August 2004

Louis Zarfas

Re: 37 CFR 10.23(c)(7) Duty to Disclose to the Office Claims Potentially Interfering with Patented Claims, and Complying with the 35 USC 135(b) Bar

Dear Mr. Zarfas:

I enjoyed reading Messrs. Ghatt and Graham's article in the August, 2002 edition of the JPTOS, which is entitled "Brasseler IV Case Comment: Is the Court Imposing New Duties on Patent Counsel," (1) and I appreciate their views on the Brasseler IV case. However, for the benefit of the patent bar, I note the following important ethical issues that Ghatt and Graham's article failed to address.

Ghatt and Graham's article refers in its hypothetical to the patenting of a gadget and the corresponding impact of attorney inactions vis-a-vis duties of candor and disclosure when filing an application for another to "an almost identical gadget." (2) However semantically picky, I take exception to the description of patenting of a thing, such as a "gadget," since the semantic inaccuracy leads to improper legal analysis. Patent claims define subject matter, not gadgets, and that is an important distinction when identifying legal issues. (3) In particular, that is an important distinction when applying the law to the hypothetical fact pattern at pages 643-44 in Ghatt and Graham's article.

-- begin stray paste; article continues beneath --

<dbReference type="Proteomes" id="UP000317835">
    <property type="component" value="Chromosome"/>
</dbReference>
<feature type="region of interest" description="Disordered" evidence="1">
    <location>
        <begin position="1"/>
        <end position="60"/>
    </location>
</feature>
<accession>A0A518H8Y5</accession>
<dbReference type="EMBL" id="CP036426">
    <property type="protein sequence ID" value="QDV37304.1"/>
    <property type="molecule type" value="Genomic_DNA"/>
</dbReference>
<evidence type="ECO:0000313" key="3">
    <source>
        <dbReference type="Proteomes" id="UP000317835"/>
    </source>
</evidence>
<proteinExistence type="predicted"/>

In the hypothetical fact pattern, Ghatt and Graham's article discusses the impact of company A's lack of disclosure of the "almost identical gadget" patented by company A's competitor more than one year prior to the filing date of company A's application in light of the attorney's duty of candor to the Office. However, the discussion in Ghatt and Graham's article relating to the hypothetical fact pattern fails to address (1) the 35 USC 135(b) issue of applying for a patent more than one year after the issuance of another's patent on "an almost identical gadget," and more importantly, the 37 CFR 1.604(b), 37 CFR 1.607(c), and 37 CFR 10.23(c)(7) duties to notify the Office when presenting claims defining the same patentable invention as patented claims. (4) Presenting claims defining a gadget when a competitor had obtained a patent with claims defining "an almost identical gadget" should have automatically brought to mind the issue of potentially interfering claims and the legal and ethical issues related thereto, when thinking in terms of claims defining subject matter instead of in terms of patenting of a gadget. I presume that it was the authors thinking in terms of a "patented gadget" instead of in terms of a patent having claims defining subject matter, which is what led to their failure to identify these important legal issues. That is why I take exception to the semantic inaccuracy.


Richard A. Neifeld
Neifeld IP Law, PC